I have had a long time to meditate on my ACL journey. It starts as a spry 18 year old kid in his senior year. The summer was coming and myself and a few friends decided to bail after lunch to go hang out at a friend’s house. He lived on the side of a big hill and had an amazing view of Los Angeles. The best place to see the view was the old tree fort his dad built him as a kid. We climbed to the top, took in the view and started to climb down. As I was about 18” from the ground the termite ridden rung I had put my foot on decided to break and my right leg was driven into the ground. Upon contact I felt a pop in my right knee and it immediately started swelling.
I jumped in my truck and drove home. I found my older brother there and told him what happened. He was home for the summer from college and getting ready to head to work. He took one look at my knee and said, “I think you tore something.” He called in sick and we got into the pool in our backyard. We started to do some manual therapy working my leg back and forth in hopes of regaining range of motion and reducing the swelling.
After 3 days of doing this and icing, the swelling in my knee went down and my knee felt good. A bit looser than I remember, but I was able to cut, lift weights and do everything I did before the incident.
3 weeks later I headed to go play in the “North vs South” California Shrine Game. This was a prestigious high school All-Star Game and I wanted to make a good showing. Upon arrival they put us through a complete physical and I had the orthopedic surgeon check my right knee as I told him I thought I had injured it a few weeks before. He performed the Lachman Test – a quick physical examination maneuver used to assess the integrity of the anterior cruciate ligament (ACL) in a suspected injury. The doc started with grasping my right quad outside the knee to prevent it from moving. Then he grasped my calf on the inside and gave my lower leg a little forward tug towards himself. If the ACL is intact, then the tug should produce a firm endpoint. If no firm endpoint is observed then the ACL is surely damaged.
The doctor tugged a number of times and each time told me my knee felt a little loose but the ACL was intact.
I played well in the Shrine Game, then headed off to play football for Berkeley in August a month later.
College Game Day
My knee seemed fine at Berkeley. I figured the fairly consistent swelling in my right knee was more related to the AstroTurf we were playing on daily than anything. During my third year, I was playing Right Tackle and a play called for me to use a cut block on the 3 technique Defensive Tackle. I was to block down so my Right Guard could pull into the open field. As I went to cut the d-lineman he drove his knee into my forehead and knocked me unconscious for an instant. I quickly came to and got up continuing to play the rest of the series. We had to punt and I came to the sideline not knowing where or who I was. They pulled me for the game with a concussion.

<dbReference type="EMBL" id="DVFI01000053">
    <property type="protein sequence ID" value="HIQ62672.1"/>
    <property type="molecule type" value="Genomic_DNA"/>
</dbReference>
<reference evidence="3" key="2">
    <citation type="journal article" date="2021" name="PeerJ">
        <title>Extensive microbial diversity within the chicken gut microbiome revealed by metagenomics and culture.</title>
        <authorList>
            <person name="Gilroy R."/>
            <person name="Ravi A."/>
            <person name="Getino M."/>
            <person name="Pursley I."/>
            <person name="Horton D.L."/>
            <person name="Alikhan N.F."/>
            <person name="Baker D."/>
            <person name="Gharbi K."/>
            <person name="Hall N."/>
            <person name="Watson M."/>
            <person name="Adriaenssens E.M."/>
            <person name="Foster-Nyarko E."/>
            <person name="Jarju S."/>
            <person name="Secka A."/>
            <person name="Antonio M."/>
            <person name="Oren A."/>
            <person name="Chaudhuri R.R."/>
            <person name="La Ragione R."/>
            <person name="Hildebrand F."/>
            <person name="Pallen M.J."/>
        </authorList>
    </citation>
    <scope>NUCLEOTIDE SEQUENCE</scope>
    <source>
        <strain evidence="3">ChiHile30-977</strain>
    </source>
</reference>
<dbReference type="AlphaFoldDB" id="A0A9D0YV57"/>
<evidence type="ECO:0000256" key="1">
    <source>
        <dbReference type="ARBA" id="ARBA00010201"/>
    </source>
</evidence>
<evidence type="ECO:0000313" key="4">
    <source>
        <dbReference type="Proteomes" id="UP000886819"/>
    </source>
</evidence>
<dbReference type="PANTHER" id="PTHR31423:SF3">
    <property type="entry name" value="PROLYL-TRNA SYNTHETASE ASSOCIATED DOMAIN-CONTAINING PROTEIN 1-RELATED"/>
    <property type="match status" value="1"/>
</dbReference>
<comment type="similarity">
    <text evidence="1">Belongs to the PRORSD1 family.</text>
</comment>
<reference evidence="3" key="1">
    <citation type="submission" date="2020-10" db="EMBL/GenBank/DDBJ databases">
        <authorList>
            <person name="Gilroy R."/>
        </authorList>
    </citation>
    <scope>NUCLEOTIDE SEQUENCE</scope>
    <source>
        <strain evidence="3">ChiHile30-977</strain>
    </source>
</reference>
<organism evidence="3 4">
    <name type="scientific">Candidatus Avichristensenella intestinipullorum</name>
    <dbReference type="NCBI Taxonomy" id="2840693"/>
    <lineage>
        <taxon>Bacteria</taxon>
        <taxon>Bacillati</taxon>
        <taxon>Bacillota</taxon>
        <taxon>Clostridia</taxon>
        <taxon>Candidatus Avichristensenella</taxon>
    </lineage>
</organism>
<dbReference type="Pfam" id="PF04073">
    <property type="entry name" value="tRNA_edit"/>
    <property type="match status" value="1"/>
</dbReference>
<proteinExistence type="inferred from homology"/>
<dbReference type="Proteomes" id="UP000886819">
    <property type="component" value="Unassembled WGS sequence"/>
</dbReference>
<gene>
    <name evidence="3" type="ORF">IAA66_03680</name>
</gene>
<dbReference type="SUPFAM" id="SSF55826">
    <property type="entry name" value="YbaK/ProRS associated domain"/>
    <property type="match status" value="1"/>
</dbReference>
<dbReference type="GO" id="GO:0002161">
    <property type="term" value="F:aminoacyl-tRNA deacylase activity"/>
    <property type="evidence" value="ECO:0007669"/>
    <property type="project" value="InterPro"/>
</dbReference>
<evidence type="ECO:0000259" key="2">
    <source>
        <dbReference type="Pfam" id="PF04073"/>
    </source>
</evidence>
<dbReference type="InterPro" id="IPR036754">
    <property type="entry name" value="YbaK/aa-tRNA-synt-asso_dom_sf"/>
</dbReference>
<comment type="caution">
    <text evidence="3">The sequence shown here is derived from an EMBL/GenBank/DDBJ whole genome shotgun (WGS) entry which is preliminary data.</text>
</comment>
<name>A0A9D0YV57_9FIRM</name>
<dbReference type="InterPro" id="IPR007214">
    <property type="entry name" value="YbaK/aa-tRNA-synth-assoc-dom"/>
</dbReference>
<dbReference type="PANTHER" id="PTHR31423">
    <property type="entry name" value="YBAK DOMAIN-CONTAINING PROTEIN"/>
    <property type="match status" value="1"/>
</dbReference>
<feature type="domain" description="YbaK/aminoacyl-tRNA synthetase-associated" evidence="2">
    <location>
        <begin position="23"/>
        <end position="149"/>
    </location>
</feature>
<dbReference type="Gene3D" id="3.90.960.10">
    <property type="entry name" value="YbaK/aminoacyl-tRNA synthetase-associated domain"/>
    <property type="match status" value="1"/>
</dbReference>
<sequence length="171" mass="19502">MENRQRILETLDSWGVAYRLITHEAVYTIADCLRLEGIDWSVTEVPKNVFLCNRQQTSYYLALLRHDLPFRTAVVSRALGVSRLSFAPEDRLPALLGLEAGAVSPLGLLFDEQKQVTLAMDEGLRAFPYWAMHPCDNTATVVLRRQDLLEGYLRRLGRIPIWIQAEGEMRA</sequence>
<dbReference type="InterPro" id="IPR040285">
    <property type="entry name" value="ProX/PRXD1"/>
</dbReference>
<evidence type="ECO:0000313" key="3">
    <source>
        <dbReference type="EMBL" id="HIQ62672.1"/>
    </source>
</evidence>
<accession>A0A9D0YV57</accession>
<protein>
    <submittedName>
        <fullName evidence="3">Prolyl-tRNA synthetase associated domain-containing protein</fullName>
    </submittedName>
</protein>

At that time in the football, a concussion did not have the same ramifications as it does today and I played the next week.
During the 3rd quarter of the next week’s game, we ran a reverse that required us to slow play the defense with me pulling around left from my Right Tackle position to lead the reverse. As I was running on the reverse and sweeping upfield, my right knee gave out and I slipped in the grass and felt another POP.
My knee started swelling immediately, and I hobbled off the field. I did not return as the swelling in my knee made it next to impossible to bend.
The next day, the doctor drained the fluid off my knee. He told me before he drained it if there was blood in the fluid, then I had a torn ACL. I watched the doctor flood a large needle with fluid and to my relief, no blood. Turned out I had torn my meniscus. The doctor still proceeded to do the Lachman Test a few times and repeated exactly what I had heard a few years before – the knee feels a little loose but there is an endpoint.
After a few weeks of rehabilitation, the swelling was not going down so they scheduled a surgery to repair the meniscus. I went into the surgery center thinking I would have my knee scoped and be back in a few weeks to start training. Ideal scenario, get a chance to play the bowl game we had in Hawaii.
This was not the case – as soon as I was unconscious the doctor did the Lachman Test again and this time the knee showed no endpoint. The doctor to the initiative to go in and repair my ACL as he fixed the torn meniscus. The doctor chose the middle third of my patellar tendon for the repair. Needless, to say when I woke up and they told me I had an ACL reconstruction expecting I would be pleased, but I was pretty emotional. If I knew I was going to have my ACL reconstructed, I would have reached out to my teachers and informed them I needed to make arrangements for end of the year finals. I got hurt in November, had surgery over Thanksgiving and was in no position to prepare to take a series of in-person finals for a full course load that included Calculus, Economy, Rhetoric, Nutrition and Anthropology.
Had I known I was going to have my knee reconstructed and be laid up, I would have made arrangements to take my finals early or in a take home format. But because this happened so late in the year, my professors were not available to meet with and not willing to make special arrangements this close to the end of the year. The student advisors were not much help as they more concerned with having sexual relations with my teammates then helping me navigate my finals (true story).
Poor Rehabilitation is Costly
I cannot say if my ACL rehabilitation was mismanaged or the information available today is much greater than what we had in 1997. But they were way too aggressive with the approach they took and pushed me back much faster than what we know today to be prudent. And because the knee was not healing at the rate at which they wanted or expected, I developed terrible patellar tendonitis in the right knee. With the right knee not responding and the trainers and coaches not willing to slow down, I kept chugging along and developed severe tendonitis on the other side in my left knee.